Blind boy sends letter of thanks to Nintendo for making a game he can play

 Photo: kentarock1020/Twitter

Like any 11-year-old boy, Hibiki Sakai just wanted to be part of the gaming world along with his peers. But the loss of his sight at age two meant the fifth grader often missed out things other children take for granted.

So when he discovered Nintendo's Rhythm Heaven, one of the only games the 11-year-old can play, he wrote to thank the gaming powerhouse for making it and urging them to make more games for people with disabilities.

It read:

Hibiki's letter to Nintendo. Photo: kentarock1020/Twitter
Hibiki's letter to Nintendo. Photo: kentarock1020/Twitter 

Dear Nintendo,

How do you do. My name is Hibiki Sakai, and I am in 5th grade.

I cannot see with my eyes, but I have always wanted to play games, just like everybody else. There were hardly any games I could play.

The only game I could actually play was "Rhythm Heaven." I was able to enjoy only this game with others, and no one could beat me in this game.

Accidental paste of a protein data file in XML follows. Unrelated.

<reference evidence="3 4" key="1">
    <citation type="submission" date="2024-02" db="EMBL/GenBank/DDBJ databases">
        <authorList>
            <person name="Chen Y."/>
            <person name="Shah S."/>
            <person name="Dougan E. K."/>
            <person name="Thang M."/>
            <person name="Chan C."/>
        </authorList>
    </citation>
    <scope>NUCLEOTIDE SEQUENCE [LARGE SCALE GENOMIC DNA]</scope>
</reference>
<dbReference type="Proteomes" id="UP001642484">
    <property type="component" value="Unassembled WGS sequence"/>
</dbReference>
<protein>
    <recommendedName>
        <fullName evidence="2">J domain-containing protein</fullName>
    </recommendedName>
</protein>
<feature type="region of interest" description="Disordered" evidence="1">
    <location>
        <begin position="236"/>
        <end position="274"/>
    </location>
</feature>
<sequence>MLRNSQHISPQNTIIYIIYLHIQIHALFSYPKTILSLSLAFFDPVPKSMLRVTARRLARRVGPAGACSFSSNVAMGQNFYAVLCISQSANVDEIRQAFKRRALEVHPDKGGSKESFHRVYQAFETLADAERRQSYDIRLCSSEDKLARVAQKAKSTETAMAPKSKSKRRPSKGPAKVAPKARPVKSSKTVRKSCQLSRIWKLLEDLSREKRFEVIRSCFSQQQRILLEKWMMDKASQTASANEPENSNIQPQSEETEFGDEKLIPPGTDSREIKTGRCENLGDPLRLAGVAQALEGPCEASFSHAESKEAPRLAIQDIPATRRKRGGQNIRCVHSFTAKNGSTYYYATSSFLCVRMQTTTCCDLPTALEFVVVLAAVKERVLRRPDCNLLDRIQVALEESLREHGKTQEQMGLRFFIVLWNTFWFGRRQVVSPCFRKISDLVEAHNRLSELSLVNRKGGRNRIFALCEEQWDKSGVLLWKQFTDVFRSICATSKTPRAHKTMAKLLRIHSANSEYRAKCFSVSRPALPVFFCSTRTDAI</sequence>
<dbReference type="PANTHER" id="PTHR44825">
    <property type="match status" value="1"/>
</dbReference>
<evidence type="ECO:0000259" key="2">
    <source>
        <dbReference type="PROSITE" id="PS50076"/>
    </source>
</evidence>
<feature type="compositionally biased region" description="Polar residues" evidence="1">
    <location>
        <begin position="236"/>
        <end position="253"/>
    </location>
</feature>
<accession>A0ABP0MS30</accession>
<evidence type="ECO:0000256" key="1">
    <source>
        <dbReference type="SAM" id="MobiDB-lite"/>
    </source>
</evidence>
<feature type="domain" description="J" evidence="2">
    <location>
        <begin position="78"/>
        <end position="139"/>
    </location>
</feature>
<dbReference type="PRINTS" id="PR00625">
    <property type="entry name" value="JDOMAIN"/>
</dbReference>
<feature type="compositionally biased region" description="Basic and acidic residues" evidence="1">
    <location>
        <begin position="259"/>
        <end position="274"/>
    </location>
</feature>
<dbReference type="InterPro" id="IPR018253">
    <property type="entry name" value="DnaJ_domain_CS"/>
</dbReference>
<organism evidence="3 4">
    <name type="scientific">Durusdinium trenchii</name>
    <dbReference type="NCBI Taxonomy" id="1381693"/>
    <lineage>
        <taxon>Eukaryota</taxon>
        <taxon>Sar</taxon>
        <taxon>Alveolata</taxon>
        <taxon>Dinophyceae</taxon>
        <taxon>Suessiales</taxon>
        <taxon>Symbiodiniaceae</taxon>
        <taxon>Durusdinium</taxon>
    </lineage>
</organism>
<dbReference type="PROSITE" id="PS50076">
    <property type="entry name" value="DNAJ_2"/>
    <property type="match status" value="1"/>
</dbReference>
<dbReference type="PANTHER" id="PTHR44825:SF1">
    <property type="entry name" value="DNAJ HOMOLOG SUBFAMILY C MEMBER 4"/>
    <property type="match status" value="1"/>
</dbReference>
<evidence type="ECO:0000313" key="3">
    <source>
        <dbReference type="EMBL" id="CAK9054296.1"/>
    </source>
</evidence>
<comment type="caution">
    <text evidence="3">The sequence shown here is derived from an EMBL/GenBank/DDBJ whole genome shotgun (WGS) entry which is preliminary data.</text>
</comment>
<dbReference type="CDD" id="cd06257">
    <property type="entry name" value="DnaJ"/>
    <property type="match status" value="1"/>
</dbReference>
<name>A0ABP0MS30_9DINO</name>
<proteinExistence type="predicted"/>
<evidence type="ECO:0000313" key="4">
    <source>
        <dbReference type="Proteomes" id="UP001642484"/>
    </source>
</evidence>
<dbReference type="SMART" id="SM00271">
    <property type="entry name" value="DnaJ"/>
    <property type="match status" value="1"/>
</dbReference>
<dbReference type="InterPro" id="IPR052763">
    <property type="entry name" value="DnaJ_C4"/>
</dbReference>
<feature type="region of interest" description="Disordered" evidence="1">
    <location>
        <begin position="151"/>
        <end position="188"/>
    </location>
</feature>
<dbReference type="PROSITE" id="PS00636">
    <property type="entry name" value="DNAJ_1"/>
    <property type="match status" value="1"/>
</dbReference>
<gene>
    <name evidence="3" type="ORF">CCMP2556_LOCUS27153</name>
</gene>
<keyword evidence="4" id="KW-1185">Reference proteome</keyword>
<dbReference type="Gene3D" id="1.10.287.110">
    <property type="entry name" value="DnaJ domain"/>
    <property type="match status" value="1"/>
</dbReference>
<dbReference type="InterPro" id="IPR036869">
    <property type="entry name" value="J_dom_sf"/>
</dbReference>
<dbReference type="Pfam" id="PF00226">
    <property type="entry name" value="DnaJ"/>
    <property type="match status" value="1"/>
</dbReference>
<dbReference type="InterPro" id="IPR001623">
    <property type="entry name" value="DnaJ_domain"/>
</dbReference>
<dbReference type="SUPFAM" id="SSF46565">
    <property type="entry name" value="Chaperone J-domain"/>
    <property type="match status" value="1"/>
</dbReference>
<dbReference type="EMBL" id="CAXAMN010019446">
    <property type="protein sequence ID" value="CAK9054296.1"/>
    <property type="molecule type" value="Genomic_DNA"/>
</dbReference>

I have perfected the game on Game Boy Advance, Game Boy DS, Wii, and 3DS.

Therefore, I strongly hope you keep making "Rhythm Heaven" going forward. I can handle it, even if you made it a little bit harder!!


I am sure that there are many visually impaired kids besides me who want to but cannot play games.

That is why I hope you develop games that people with physical disabilities can enjoy with other people. I will continue to support Nintendo.


Hibiki Sakai

To Hibiki's surprise, Nintendo replied in both Braille and a typed letter in Japanese script, thanking him for his appreciation and suggestions.

Then this:

"Hibiki, your letter will be shared with our game developing team. We will keep doing our best to create games that everyone can have fun with. We hope you will keep supporting us."


Rhythm Heaven is a game where players try to keep up with increasingly difficult drumming routines.

Hibiki became fond of making sounds after losing both his eyes at age two to retinoblastoma - a childhood eye cancer. His dad, Kentaro, told Buzzfeed News that it was a harrowing time.

"We spent days crying," he said. "But Hibiki's positive will to live gave our family a ray of light. After starting to play the drums at age four, he has taught me so many things."

Check out Hibiki's style posted on his dad's Twitter.